The Catholic Church and the Holocaust, 1930–1965
Indiana University Press, $29.95, 324 pp.
Under His Very Windows
The Vatican and the Holocaust in Italy
Yale University Press, $29.95, 396 pp.
It is a peculiar statue. The work of a well-known Italian sculptor, Francesco Messina, it is set about halfway into Saint Peter’s to the right of the main nave, next to a painting of Saint Sebastian and immediately opposite a statue of Pius XI. Pius XII is standing, in full regalia; his papal cloak envelops him, draped over his shoulders like a protecting towel as if he had just emerged from a swim. With one hand he blesses the faithful, but his face is turned away to the right, as if someone or something is distracting him. The face itself commands attention. Its lower half is finely formed, ascetic—the mouth small, symmetrical, full-lipped; the nose straight, Roman, slightly humped in the center of the bridge. Above it the eyes are hidden behind thick spectacles, like the goggles worn by racing drivers of fifty years ago, making the whole visage forbidding, even sinister. It has authority, but of a daunting kind.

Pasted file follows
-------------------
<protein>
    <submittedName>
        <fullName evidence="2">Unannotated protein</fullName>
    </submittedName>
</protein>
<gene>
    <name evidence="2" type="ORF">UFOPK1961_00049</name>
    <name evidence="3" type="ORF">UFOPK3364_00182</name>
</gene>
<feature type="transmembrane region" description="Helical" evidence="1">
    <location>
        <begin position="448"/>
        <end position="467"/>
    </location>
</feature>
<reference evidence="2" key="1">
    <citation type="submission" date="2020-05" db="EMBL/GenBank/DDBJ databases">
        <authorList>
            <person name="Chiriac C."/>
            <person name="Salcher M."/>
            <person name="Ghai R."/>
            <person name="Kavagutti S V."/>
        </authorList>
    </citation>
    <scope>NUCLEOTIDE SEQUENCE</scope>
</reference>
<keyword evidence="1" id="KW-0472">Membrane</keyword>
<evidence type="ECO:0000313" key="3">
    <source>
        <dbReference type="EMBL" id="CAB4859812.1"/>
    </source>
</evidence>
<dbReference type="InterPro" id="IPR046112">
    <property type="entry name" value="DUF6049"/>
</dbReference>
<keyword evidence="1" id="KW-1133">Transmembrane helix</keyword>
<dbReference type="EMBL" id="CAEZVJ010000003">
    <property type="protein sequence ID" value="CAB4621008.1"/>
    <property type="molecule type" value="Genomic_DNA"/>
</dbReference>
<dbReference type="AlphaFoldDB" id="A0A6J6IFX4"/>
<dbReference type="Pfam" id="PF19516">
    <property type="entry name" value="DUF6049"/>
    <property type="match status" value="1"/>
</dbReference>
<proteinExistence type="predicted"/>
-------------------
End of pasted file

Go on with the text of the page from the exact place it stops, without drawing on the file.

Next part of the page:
For the Vatican to commemorate a past pope with such an effigy is extraordinary; but then finding the right way to see a man who was known in his lifetime as "the most holy one" has been a perennial problem. When, on October 9, 1958, Pius XII died, he was immediately hailed by Catholics as a saint. "It was as though you were touching heaven with your little finger just to get an audience with him," a Vatican archivist has recalled. He was the object of praise, admiration, and gratitude. Then in 1960, as...